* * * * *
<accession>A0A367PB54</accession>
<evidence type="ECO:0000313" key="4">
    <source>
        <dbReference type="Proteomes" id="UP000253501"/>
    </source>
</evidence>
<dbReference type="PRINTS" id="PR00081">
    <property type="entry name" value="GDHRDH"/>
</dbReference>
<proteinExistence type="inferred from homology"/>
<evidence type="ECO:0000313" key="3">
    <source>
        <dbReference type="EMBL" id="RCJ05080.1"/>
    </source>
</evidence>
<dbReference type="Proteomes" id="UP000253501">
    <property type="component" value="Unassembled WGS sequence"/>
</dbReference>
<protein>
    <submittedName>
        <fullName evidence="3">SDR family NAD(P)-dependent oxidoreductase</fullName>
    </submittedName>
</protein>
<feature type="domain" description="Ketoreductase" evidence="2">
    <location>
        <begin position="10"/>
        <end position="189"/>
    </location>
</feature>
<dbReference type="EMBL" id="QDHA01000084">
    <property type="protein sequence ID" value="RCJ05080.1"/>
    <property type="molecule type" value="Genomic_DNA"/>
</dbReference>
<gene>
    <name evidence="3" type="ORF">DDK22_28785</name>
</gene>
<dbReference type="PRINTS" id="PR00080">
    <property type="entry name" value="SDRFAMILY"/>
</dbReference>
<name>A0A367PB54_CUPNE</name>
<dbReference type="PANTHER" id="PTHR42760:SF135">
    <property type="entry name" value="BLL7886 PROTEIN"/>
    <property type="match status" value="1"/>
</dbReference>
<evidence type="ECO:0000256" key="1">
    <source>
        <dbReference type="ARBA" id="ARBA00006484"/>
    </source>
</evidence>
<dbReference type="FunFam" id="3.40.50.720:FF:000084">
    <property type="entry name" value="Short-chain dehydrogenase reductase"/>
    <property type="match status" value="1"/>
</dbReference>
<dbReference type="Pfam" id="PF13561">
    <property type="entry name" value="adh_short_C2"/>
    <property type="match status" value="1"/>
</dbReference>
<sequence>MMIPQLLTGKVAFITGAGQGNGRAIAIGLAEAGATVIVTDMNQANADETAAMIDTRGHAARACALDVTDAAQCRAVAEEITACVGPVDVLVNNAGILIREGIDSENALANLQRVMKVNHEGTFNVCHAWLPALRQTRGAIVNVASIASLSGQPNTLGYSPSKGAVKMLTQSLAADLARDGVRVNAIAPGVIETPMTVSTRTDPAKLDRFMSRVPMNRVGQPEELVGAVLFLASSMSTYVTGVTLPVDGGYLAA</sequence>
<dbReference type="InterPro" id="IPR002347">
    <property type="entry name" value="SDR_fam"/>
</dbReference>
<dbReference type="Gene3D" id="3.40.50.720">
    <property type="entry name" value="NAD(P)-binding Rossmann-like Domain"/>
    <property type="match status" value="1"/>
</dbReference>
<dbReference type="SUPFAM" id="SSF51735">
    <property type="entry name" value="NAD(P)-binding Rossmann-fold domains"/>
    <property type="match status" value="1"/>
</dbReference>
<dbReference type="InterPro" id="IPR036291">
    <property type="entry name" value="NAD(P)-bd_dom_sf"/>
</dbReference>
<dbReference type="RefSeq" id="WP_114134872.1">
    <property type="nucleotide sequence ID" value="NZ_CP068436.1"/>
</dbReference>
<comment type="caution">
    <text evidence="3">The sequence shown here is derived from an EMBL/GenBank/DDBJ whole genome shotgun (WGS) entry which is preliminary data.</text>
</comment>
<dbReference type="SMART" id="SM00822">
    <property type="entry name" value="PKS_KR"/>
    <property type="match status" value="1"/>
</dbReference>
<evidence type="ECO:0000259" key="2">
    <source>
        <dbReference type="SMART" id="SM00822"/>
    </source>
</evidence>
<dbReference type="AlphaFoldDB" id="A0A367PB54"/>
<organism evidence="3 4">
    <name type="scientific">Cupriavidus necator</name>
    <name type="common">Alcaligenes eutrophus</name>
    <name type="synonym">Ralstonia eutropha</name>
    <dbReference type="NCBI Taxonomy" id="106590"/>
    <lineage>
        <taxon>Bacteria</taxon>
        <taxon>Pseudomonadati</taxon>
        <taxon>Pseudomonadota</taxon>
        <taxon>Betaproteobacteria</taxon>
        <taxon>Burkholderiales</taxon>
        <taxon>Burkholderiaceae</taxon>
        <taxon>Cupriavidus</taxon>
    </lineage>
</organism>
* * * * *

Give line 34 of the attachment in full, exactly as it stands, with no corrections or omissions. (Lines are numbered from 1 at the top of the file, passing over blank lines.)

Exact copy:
<gene>